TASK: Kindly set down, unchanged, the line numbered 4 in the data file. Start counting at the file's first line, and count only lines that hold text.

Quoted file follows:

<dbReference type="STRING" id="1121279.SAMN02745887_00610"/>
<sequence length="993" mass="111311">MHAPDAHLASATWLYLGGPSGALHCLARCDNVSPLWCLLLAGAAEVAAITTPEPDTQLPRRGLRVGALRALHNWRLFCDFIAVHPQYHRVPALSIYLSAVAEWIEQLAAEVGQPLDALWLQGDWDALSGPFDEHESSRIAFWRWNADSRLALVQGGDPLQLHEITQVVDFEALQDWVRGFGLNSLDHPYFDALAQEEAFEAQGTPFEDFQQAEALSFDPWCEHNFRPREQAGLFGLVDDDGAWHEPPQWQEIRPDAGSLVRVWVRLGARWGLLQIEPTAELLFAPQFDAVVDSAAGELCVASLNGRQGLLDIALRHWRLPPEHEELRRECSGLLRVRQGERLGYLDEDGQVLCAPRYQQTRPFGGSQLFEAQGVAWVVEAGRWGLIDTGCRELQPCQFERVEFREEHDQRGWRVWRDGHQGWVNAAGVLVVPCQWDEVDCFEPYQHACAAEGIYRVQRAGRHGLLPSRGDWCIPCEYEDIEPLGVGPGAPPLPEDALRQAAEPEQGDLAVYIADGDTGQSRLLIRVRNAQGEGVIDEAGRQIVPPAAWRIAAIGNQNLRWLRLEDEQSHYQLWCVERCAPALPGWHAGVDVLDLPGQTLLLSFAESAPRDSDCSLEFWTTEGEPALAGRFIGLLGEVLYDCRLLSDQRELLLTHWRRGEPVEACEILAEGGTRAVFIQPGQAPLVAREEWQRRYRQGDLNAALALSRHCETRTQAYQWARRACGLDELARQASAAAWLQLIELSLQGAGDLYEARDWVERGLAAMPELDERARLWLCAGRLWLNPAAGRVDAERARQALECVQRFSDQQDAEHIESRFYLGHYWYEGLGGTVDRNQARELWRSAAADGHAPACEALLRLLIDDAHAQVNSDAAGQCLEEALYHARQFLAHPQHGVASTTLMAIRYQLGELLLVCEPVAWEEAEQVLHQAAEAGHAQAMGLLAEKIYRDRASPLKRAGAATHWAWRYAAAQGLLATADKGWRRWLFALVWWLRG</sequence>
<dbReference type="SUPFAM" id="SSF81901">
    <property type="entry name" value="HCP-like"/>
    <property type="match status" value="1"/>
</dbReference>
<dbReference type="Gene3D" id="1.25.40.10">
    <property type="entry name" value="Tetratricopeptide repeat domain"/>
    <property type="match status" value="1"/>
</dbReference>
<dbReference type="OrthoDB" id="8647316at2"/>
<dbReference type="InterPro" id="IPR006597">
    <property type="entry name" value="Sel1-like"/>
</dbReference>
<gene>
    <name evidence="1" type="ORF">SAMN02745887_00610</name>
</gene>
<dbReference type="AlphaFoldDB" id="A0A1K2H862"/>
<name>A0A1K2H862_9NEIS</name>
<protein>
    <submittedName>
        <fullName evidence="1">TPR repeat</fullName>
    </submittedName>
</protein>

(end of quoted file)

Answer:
    <property type="entry name" value="HCP-like"/>